With 48,661 people testing positive for the novel coronavirus in a day, India’s covid-19 tally crossed 14 lakh on Sunday. Recoveries touched 8.85 lakh, and the death toll is at 32,063 with 705 fatalities in a day, the health ministry said. Meanwhile, an eight-day total lockdown began in Dimapur, the commercial hub of Nagaland, from Sunday to stem the spread of the virus. Kohima has been under lockdown from 25 July. Sikkim reported its first covid-related death, while Arunachal Pradesh has also seen a spike with more than 900 cases in the past three weeks. For the rest of the national and world news, here’s Mint Lite.
Protests rise across globe
For the past few weeks, Jerusalem residents have been protesting against the government’s handling of the covid-19 crisis, with police even arresting 12 people on Sunday to disperse demonstrators. Corruption charges against Prime Minister Benjamin Netanyahu have further fuelled the demonstrations. After reopening of the economy in May, infections shot up with the average number of new cases 2,000 a day. In Russia’s Khabarovsk city, thousands took to streets to protest the arrest of regional governor Sergei Furgal on murder charges, which they see as unsubstantiated. Daily protests have gone on for two weeks reflect residents’ simmering discontent with Vladimir Putin’s rule. From New York to Los Angeles, thousands marched through cities over the weekend, injecting new life into protests over racial injustice and police violence that had largely waned in recent weeks.
New date for big tech CEOs
Four big tech CEOs—Facebook’s Mark Zuckerberg, Apple’s Tim Cook, Amazon’s Jeff Bezos and Google’s Sundar Pichai—were to appear remotely before a congressional subcommittee on Monday, but the antitrust hearing has been moved to Wednesday. The hearings go into the effect of the Big Tech’s dominance on consumers, and on whether their business practices have been detrimental to smaller players. The committee will determine whether century-old competition policies need review. Author Scott Galloway says since the onset of covid-19, nearly every sector has shed substantial value but the four companies and Microsoft have increased in value by an average of 35%, while the remaining 495 firms in the S&P 500 are down 5%. “Every firm… appears to have incurred a transfer in value and power to your firms,” he says, adding that it is cause for concern that their “considerable advantage pre-covid” now seems unassailable.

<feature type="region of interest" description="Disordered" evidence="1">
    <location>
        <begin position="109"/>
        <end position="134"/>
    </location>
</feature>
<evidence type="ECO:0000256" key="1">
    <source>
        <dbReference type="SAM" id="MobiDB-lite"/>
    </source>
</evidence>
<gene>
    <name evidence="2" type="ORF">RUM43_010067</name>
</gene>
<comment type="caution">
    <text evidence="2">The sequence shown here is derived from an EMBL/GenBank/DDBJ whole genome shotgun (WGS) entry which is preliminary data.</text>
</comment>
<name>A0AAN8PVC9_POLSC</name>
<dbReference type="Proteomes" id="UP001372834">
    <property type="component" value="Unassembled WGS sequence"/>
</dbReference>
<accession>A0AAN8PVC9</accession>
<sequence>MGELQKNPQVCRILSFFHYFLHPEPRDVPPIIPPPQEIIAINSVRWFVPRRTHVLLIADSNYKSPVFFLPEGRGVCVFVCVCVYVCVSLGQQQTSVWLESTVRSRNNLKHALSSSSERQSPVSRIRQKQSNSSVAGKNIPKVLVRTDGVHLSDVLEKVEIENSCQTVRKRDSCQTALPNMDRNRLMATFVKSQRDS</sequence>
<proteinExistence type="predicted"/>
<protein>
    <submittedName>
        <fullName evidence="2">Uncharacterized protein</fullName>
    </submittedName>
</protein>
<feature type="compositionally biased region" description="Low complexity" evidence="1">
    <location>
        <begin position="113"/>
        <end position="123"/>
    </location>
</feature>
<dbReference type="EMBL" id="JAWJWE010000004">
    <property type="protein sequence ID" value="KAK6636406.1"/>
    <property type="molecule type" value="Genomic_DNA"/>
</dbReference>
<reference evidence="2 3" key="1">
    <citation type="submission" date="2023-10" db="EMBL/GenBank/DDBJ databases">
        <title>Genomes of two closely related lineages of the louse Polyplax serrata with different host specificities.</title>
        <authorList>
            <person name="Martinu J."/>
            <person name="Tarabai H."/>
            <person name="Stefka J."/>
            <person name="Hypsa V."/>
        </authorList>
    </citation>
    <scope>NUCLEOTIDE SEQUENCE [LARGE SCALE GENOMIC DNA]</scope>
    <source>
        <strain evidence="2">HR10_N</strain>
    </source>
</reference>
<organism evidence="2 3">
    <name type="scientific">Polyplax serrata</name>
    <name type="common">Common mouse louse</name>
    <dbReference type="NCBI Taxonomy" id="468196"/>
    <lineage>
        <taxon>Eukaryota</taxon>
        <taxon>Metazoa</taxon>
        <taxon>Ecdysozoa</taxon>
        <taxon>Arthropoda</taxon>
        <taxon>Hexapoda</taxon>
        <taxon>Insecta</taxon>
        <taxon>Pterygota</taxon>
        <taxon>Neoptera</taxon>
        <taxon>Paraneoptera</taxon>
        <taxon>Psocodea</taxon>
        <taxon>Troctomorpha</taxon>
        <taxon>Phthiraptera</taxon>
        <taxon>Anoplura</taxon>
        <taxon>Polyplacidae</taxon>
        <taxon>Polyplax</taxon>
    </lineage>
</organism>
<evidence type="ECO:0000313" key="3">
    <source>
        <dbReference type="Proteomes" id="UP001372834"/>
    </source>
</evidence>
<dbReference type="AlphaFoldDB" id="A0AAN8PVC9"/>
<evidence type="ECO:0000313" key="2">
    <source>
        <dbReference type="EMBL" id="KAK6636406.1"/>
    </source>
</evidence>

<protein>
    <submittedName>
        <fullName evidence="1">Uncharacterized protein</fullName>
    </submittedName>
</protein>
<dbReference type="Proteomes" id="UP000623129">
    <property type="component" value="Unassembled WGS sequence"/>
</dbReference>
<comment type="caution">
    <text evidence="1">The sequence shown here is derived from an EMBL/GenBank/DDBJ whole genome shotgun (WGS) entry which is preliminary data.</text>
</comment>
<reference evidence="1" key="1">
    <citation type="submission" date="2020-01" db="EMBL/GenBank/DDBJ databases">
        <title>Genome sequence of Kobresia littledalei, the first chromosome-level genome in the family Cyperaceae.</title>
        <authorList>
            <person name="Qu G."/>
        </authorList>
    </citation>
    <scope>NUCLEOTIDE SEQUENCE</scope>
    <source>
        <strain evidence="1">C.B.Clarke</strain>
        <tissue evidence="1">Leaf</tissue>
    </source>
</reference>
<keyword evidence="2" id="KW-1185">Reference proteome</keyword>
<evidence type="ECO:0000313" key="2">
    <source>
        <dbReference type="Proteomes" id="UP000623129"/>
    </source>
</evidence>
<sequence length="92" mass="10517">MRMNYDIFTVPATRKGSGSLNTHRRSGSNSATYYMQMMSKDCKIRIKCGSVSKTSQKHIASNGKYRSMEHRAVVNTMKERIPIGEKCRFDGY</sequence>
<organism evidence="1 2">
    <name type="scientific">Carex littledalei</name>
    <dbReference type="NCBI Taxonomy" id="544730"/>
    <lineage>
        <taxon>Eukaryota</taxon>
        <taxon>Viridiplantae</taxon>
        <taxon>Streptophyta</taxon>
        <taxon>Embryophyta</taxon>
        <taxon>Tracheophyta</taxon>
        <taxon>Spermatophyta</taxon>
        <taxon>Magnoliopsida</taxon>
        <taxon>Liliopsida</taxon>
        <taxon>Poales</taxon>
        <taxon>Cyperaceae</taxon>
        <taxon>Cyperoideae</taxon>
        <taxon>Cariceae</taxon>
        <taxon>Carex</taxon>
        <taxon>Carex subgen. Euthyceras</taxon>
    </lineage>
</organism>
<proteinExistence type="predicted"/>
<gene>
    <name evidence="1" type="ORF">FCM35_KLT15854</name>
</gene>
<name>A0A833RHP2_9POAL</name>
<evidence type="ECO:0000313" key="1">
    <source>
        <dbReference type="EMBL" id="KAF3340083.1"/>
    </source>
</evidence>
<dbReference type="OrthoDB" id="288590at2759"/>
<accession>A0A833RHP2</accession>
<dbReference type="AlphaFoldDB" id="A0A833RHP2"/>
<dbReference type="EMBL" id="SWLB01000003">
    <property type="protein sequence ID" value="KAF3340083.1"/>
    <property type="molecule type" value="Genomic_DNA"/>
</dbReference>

747s ferry more cargo now
The iconic Boeing 747s are slowly being phased out. Last week, Qantas and British Airways retired their fleets, citing the pandemic-related downturn in air travel. Over the last few years, new generation twin-engine Airbus A350s and Boeing 787 Dreamliners have proved to be more spacious, and cost- and fuel-efficient than the four-engined 747s. The Airbus A380 superjumbo and the Airbus A340 are the other four-engined craft that are being phased out. Delta and Air France retired their 747 fleets earlier this year. That leaves Lufthansa as the passenger airline with the most 747s still in service (see chart), though Cathay Pacific and Korean Air still use them too. Most of the 400 747s still in service are cargo transporters as their size makes them ideal for the purpose.
The universe in 3D
After five years of work, more than 100 scientists across the world have pulled together 20 years of data to create the largest 3D map of the universe. It’s a map of more than two million galaxies, stretching from the Milky Way to objects that are more than 11 billion light years away. It shows how the universe has changed and expanded over billions of years .The project, Sloan Digital Sky Survey (SDSS), is an international quest to map the expansion of the observable universe. The hope is to find answers to a number of cosmic questions and help astronomers piece together what happened at a period of the universe’s expansion known as “the gap”. “We know both the ancient history of the universe and its recent expansion history fairly well, but there’s a troublesome gap in the middle of 11 billion years,” Kyle Dawson, the lead researcher, said in a statement. “For five years, we have worked to fill in that gap.”
Art is suffering too
Global sales of the leading auction houses, Christie’s, Sotheby’s, and Phillips, nearly halved from the start of this year to 10 July due to the pandemic, according to a report, 2020 In Review, by London-based art market analysis firm ArtTactic. The total auction sales fell to $2.9 billion this year from $5.7 billion in the same period last year. However, since the auction houses were quick to leverage their mobile platforms, online auctions helped generate $412 million in the first half of this year, an almost 500% increase from the $69 million raised during the same period last year. Last year was also tough for the art industry, with total global auction sales falling 19% year-on-year. Christie’s was the hardest hit in the first half of 2020, with its auction sales falling 60% compared to the same period last year. Phillips’s auction sales declined 46.7% year-on-year, while Sotheby’s posted a more modest decline of 37.6%.
Curated by Shalini Umachandran and Pooja Singh. Have something to share with us? Write to us at email@example.com or tweet to @shalinimb